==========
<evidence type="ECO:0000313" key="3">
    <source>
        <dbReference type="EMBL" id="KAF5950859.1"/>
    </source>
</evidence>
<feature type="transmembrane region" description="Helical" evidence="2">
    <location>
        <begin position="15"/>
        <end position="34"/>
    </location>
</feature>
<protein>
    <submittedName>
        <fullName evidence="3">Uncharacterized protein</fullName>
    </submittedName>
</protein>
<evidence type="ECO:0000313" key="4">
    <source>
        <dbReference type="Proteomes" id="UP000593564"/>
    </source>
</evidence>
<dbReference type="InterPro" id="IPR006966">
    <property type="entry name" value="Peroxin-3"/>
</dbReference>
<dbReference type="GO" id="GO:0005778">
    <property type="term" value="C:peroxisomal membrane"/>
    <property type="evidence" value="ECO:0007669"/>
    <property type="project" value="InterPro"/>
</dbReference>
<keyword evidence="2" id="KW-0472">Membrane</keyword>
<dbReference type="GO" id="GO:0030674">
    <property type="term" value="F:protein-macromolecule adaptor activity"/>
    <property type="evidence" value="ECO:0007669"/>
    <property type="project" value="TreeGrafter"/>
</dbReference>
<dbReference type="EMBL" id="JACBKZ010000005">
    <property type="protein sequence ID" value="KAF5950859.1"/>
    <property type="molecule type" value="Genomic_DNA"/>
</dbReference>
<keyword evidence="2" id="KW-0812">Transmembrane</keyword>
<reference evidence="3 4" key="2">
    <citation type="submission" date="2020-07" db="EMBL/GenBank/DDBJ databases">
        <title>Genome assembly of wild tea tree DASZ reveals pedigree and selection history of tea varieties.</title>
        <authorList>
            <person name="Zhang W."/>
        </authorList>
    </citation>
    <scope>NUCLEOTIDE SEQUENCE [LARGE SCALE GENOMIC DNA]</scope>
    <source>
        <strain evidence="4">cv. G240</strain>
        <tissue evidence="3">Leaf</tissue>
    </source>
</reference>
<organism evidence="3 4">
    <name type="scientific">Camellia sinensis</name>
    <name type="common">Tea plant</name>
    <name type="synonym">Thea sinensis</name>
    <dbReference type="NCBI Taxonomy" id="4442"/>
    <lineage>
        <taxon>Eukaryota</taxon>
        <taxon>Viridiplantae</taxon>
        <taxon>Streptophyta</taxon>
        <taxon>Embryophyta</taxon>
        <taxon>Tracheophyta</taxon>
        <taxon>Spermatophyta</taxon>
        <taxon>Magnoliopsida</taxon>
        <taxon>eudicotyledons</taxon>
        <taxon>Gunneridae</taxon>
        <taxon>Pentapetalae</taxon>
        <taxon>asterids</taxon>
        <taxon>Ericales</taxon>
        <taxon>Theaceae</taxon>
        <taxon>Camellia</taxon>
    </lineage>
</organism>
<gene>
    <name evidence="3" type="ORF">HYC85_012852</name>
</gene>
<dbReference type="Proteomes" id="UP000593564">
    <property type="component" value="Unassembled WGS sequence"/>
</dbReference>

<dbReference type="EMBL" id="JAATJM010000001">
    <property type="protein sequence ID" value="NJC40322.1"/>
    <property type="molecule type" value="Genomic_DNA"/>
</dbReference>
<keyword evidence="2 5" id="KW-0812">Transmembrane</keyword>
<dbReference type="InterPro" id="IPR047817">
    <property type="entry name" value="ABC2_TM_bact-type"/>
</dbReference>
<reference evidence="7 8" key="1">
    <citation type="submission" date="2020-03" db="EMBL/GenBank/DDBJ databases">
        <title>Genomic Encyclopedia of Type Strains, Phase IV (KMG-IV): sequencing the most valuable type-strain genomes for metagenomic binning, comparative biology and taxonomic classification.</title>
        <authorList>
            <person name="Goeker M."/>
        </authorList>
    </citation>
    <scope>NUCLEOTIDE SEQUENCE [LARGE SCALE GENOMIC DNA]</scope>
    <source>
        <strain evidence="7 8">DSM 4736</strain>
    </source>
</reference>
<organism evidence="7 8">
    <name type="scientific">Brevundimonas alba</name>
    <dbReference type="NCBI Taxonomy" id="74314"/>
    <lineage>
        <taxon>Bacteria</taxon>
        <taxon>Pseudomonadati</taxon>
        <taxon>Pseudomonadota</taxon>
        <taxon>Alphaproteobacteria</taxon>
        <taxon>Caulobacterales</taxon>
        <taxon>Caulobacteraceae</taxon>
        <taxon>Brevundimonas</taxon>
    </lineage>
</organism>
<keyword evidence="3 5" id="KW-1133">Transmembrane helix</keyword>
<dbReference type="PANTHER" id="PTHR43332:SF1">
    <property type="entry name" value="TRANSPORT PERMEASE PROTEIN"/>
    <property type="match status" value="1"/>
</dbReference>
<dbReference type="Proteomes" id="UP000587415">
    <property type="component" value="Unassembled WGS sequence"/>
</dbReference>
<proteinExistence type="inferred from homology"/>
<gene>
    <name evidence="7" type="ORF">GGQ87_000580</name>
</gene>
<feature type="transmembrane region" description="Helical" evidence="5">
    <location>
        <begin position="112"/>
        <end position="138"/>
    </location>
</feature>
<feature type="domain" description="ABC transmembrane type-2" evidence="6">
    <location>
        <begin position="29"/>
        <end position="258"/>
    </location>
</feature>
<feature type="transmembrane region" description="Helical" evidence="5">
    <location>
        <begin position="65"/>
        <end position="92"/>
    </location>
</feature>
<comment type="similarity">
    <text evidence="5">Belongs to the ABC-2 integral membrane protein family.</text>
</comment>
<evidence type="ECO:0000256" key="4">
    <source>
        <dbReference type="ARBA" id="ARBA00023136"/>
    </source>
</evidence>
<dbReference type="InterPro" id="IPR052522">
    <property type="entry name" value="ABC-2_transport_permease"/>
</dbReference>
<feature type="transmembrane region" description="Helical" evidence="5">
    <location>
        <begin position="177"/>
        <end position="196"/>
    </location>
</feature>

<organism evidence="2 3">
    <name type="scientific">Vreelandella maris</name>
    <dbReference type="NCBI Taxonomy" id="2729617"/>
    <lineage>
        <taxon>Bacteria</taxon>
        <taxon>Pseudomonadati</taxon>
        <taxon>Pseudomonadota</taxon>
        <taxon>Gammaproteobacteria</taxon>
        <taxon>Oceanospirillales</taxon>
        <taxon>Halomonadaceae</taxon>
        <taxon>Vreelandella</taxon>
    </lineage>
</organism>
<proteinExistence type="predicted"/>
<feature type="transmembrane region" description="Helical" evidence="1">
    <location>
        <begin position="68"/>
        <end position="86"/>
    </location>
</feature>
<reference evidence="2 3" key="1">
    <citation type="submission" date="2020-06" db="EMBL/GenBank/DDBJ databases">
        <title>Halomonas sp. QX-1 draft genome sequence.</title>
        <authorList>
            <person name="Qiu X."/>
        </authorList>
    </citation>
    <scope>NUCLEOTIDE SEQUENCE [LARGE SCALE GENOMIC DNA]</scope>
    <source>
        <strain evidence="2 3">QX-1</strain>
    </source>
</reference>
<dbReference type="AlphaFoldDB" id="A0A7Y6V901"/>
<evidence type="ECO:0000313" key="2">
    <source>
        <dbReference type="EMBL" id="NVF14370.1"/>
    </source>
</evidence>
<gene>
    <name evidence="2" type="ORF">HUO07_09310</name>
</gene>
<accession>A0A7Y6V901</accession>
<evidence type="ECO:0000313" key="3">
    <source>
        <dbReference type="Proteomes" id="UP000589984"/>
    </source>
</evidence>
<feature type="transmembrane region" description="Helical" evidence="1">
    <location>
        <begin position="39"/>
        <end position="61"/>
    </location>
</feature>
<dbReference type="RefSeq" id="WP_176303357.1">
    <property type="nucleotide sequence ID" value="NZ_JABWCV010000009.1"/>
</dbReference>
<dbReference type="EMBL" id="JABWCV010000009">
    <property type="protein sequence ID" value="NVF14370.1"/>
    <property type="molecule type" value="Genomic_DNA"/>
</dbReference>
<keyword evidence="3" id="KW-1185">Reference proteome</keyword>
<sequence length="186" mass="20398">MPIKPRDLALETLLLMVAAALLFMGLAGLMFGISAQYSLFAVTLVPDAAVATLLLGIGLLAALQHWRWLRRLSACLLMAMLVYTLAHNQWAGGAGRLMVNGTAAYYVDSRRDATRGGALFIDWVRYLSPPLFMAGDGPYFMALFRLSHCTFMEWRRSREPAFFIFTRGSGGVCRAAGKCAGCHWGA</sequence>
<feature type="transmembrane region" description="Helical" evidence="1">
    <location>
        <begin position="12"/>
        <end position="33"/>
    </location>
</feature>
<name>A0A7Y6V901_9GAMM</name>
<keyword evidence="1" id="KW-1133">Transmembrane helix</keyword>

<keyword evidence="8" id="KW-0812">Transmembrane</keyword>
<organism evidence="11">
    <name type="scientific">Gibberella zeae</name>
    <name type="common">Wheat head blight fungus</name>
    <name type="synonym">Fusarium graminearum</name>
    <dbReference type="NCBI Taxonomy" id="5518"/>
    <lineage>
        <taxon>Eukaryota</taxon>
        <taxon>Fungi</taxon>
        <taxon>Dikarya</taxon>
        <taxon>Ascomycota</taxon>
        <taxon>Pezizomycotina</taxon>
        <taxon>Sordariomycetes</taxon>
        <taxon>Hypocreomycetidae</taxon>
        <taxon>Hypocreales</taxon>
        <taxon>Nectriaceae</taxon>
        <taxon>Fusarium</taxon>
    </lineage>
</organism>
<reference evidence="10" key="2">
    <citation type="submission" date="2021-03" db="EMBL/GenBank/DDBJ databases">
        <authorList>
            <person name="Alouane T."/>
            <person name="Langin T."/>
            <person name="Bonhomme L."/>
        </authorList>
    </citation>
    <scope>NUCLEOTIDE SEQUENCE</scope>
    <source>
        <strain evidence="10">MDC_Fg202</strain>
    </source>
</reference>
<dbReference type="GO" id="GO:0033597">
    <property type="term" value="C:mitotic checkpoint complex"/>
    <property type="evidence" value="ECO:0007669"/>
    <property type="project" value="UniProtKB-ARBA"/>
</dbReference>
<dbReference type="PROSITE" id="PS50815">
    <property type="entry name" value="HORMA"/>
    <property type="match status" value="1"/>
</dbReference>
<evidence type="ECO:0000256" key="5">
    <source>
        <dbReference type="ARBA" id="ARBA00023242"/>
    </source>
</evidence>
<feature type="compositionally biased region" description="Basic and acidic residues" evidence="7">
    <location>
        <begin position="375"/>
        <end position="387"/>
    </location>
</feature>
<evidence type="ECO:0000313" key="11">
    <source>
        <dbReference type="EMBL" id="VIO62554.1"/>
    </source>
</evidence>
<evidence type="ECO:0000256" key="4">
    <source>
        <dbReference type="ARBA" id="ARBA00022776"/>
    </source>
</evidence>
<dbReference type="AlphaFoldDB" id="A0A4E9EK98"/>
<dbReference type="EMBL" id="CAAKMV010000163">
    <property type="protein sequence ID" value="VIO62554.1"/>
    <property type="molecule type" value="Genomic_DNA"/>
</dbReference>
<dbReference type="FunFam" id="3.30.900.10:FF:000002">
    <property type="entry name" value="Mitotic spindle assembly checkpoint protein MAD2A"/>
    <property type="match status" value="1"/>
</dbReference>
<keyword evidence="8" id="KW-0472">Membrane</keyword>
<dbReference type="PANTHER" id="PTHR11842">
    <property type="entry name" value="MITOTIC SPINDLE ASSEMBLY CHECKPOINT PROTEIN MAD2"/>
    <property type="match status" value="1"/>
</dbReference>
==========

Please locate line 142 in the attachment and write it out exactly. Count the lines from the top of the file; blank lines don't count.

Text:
        <end position="92"/>